In computer networking, a hop count is a term that is specifically used to refer to the quantity of “access points” that need to be passed through by certain portion of data. The portion of data traveling through these access points is specifically referred to as a packet.
Any time that data moves from point A to point B, it will have to pass through certain access points in order to reach its destination.
The way that hops are counted depends on the exact context of just what kinds of hardware within the network are considered significant. In one circumstances, certain access points and repeaters might be counted as hops; in other circumstances, certain access points or repeaters may not be counted the hops is all; it all depends on what the exact specifications of the network administrator are.
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Ultimately, a network administrator will assign different roles and degrees of importance to switches, repeaters, access points, and all the pieces of hardware in a network in order to determine what the final count is.
Though there are many who refer to the this term as “the hop” colloquially, the term “hop” specifically refers to the process of data transmitting from one router to the next. In the most literal sense, a hop count can be referred to as the exact number of times that data must hop from one access point to another in order to complete its full journey to its destination.
The access points that data travels through in order to reach its destination could be referred to as intermediate devices, and these intermediate devices don’t necessarily have to be connected by wires.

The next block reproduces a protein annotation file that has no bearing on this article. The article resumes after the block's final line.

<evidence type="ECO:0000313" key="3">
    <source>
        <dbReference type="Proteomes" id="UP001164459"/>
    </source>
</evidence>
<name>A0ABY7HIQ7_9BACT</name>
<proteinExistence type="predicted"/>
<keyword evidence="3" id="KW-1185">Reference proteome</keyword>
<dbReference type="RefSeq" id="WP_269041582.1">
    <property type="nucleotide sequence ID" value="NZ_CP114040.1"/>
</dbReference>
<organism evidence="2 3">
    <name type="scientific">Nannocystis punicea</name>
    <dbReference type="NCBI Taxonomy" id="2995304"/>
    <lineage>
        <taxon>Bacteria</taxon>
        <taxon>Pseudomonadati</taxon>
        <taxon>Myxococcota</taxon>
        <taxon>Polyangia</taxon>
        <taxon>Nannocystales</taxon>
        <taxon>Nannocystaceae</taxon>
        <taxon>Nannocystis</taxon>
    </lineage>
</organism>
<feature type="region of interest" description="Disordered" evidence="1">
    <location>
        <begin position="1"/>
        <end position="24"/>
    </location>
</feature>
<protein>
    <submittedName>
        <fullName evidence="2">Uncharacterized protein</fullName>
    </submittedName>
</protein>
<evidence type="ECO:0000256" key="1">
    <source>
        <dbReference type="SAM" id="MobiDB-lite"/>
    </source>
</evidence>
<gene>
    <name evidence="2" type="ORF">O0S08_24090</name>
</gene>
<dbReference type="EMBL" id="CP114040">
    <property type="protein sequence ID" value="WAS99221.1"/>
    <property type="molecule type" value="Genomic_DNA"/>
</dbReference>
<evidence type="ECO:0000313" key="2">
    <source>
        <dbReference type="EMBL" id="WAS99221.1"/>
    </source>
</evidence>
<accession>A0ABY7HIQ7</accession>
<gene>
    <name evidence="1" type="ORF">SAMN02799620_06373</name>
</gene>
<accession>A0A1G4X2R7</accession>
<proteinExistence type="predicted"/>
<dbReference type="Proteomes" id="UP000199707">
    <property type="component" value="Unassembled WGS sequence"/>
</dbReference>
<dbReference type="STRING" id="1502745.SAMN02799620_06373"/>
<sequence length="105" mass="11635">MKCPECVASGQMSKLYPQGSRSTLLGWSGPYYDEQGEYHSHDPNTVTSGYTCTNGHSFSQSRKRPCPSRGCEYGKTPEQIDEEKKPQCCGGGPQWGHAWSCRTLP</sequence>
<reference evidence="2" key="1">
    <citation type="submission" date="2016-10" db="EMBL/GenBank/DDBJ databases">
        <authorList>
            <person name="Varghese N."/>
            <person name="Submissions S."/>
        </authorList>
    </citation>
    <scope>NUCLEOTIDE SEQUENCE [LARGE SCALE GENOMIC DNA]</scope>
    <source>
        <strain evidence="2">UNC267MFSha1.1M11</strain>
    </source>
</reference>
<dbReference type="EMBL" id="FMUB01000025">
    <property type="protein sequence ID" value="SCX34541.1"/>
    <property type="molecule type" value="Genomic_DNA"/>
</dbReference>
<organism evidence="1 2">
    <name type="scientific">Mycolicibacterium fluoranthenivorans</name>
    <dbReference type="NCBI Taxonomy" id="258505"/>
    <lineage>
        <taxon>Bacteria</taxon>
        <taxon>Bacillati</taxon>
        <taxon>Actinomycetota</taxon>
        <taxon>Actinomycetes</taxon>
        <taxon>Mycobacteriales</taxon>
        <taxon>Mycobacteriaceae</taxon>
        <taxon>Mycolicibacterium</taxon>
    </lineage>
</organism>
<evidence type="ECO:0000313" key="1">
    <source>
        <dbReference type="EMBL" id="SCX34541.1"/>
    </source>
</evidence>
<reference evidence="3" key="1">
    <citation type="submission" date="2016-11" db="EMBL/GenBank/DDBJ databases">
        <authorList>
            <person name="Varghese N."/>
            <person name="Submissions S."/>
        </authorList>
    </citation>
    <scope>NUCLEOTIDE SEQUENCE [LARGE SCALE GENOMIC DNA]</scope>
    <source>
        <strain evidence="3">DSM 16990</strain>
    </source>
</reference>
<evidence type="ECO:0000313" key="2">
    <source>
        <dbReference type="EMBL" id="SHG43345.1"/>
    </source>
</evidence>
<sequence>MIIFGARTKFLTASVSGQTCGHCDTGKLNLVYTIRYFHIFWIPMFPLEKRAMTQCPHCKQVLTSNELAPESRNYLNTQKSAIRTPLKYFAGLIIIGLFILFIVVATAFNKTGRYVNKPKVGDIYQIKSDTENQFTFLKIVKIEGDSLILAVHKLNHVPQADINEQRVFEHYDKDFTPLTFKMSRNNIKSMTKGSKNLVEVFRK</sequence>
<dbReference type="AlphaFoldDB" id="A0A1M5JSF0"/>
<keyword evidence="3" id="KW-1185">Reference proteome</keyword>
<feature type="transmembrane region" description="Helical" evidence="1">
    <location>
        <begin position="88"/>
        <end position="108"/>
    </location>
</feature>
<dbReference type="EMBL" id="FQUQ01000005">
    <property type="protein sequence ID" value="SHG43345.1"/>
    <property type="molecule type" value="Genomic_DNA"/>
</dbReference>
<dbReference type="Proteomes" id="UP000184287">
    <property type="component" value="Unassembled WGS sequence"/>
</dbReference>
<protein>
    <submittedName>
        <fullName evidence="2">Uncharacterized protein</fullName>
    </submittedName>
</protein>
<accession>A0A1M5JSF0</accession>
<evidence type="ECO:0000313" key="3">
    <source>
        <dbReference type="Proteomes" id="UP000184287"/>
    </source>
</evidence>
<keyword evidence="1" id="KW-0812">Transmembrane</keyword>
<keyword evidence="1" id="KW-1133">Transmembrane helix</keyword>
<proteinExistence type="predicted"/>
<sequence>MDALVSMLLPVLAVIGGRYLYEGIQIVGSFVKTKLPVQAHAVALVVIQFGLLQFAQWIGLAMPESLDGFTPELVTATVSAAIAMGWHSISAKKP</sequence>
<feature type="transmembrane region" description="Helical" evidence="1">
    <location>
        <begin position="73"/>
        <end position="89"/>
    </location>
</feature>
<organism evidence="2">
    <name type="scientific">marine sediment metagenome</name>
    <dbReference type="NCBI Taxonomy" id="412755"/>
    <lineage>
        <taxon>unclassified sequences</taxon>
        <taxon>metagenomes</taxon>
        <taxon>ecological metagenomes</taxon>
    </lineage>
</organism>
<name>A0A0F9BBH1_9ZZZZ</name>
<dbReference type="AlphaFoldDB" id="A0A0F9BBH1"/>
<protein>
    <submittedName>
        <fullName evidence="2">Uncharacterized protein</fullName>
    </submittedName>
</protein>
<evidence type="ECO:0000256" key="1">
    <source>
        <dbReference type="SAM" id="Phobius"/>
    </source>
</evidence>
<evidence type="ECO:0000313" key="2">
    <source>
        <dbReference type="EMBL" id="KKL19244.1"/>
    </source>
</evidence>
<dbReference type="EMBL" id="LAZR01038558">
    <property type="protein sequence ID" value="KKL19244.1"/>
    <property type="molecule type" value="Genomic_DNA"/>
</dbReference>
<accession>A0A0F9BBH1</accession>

Intermediate devices that serve as the axis point of data can be remotely located from one another by a very great distance, and that data can still transport itself through them as if they were all connected by a single wire. There are many different kinds of networks that a count can be calculated for, but each one of them operate under the same fundamental principle of data transmission.
In another definition, a the term may be used to refer to the specific number of distance that exists between two hosts in the network. When specifically broken down into this definition of distance, a the count can be defined in terms of a formula through the variable X.
When described as X, the count means that there are X gateways or access points that are standing in the way of the data packet before it can reach its destination and complete its journey.
Significance and Limitations
While knowing the hop count can certainly be very helpful, it is important not to overestimate the importance of the count when it comes to determining the full efficiency of the network itself. While the hop count does determine how many access points exist between point A and point B, it doesn’t account for the exact stability, load-bearing capacity, speed or latency of any of these hops in particular.